In the Sahelian countries, the rainy season started generally on time and even early in southern Senegal, but after generally above normal rains in early to mid-May, rainfall decreased significantly from early to mid-June in the centre and east of the Sahel, particularly in Burkina Faso and Niger. However, widespread and above normal rains from late June over most producing areas of the Sahel compensated for the reduced precipitation in the first half of June.

Plantings are well underway. The dry spell in June in Burkina Faso and Niger delayed plantings and necessitated replanting in some areas. This could reduce production if rains do not continue late in the season. The Desert Locust situation remains calm so far.

In Sierra Leone, the signing of a peace agreement in early July between the government and the rebels is expected to lead to an improvement in the security situation, facilitating emergency and rehabilitation activities in the country. However, since the agricultural season is well underway, the beneficial impact of the peace agreement on 1999 crop output may be very limited. Current indications are that the output may not change significantly from last year's level despite favourable climatic conditions so far.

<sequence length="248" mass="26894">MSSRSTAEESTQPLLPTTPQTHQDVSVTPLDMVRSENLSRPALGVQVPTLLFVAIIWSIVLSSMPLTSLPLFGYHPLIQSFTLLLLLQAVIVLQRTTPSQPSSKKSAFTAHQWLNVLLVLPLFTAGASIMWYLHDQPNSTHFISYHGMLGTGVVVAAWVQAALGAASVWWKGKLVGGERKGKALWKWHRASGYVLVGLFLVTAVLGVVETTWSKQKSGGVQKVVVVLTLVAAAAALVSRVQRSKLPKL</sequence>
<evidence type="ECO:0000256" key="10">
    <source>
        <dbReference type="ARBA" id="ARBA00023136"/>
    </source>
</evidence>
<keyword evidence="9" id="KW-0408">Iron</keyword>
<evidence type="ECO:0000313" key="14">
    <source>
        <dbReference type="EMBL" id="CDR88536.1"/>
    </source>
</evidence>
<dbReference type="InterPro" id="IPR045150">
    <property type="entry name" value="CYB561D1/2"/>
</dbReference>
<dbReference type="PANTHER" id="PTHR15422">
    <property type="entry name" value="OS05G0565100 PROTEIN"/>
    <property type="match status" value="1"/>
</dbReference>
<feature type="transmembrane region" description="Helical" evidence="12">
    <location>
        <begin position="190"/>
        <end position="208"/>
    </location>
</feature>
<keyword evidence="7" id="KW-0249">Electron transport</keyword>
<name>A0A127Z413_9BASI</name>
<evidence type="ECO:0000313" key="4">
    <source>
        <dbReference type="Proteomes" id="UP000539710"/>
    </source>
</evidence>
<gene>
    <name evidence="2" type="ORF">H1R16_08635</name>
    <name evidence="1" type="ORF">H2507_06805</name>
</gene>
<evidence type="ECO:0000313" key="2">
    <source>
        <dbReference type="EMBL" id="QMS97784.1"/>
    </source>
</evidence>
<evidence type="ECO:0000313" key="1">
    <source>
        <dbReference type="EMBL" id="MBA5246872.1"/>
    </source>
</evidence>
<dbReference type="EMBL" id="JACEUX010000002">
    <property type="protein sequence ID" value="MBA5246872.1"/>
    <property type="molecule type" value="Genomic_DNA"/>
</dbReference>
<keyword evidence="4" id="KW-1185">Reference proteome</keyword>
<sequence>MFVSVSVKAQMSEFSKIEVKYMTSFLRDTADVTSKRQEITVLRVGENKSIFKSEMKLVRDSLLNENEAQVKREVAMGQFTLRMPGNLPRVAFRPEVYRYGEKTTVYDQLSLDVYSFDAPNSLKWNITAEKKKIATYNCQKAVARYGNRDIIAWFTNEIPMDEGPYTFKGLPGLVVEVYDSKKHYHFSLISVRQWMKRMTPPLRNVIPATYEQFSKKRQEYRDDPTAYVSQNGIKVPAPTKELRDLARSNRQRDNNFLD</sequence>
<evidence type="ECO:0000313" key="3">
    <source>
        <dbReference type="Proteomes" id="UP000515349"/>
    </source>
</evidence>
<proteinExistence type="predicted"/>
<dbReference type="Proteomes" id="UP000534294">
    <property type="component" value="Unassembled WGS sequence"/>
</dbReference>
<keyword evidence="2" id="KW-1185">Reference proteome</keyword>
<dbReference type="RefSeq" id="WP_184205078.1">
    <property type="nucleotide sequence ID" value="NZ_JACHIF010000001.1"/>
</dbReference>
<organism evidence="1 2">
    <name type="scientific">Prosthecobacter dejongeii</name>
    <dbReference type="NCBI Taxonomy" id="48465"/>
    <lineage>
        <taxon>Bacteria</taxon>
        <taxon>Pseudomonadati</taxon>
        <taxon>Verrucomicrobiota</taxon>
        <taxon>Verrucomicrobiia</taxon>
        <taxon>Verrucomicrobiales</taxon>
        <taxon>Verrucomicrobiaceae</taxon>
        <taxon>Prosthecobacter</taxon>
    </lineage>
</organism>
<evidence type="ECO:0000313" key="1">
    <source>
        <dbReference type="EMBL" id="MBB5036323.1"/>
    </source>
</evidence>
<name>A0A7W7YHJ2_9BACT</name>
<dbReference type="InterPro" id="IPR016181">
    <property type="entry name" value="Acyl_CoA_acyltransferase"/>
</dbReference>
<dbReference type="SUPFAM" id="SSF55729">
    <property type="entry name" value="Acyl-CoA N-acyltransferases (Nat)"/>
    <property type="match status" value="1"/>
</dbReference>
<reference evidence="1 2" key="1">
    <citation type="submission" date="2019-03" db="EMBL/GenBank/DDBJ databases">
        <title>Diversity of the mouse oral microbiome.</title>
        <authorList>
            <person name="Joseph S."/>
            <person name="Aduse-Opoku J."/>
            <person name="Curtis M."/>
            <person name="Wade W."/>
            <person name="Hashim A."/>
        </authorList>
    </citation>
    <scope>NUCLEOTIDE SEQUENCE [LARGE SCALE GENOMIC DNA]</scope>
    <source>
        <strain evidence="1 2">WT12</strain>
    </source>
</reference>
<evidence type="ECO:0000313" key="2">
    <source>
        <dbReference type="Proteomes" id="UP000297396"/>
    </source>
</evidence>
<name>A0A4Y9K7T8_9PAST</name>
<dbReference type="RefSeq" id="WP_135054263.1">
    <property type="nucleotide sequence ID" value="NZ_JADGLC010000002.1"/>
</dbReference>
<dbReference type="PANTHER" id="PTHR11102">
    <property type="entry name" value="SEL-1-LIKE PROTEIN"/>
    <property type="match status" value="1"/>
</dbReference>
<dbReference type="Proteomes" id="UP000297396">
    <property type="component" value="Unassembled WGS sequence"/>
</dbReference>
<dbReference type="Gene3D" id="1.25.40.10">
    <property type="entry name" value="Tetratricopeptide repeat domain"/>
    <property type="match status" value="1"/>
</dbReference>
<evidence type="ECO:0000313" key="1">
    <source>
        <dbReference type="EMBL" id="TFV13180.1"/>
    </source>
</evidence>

Food distributions are underway following the reopening of the main roads from Freetown, but are insufficient for the large number of displaced persons. Food shortages are reported in many areas of the country, notably in the north and east, and food prices are still extremely high. Humanitarian assessment missions are currently evaluating the needs in the areas that could not be entered before the cease fire. However, even in the event of a successful implementation of the peace agreements, the country will continue to rely heavily on food assistance for the next few years.

In Guinea-Bissau, the security situation has greatly improved and agricultural activities have resumed under favourable growing conditions. However, seed shortages are likely in some areas following 1998 below average harvest.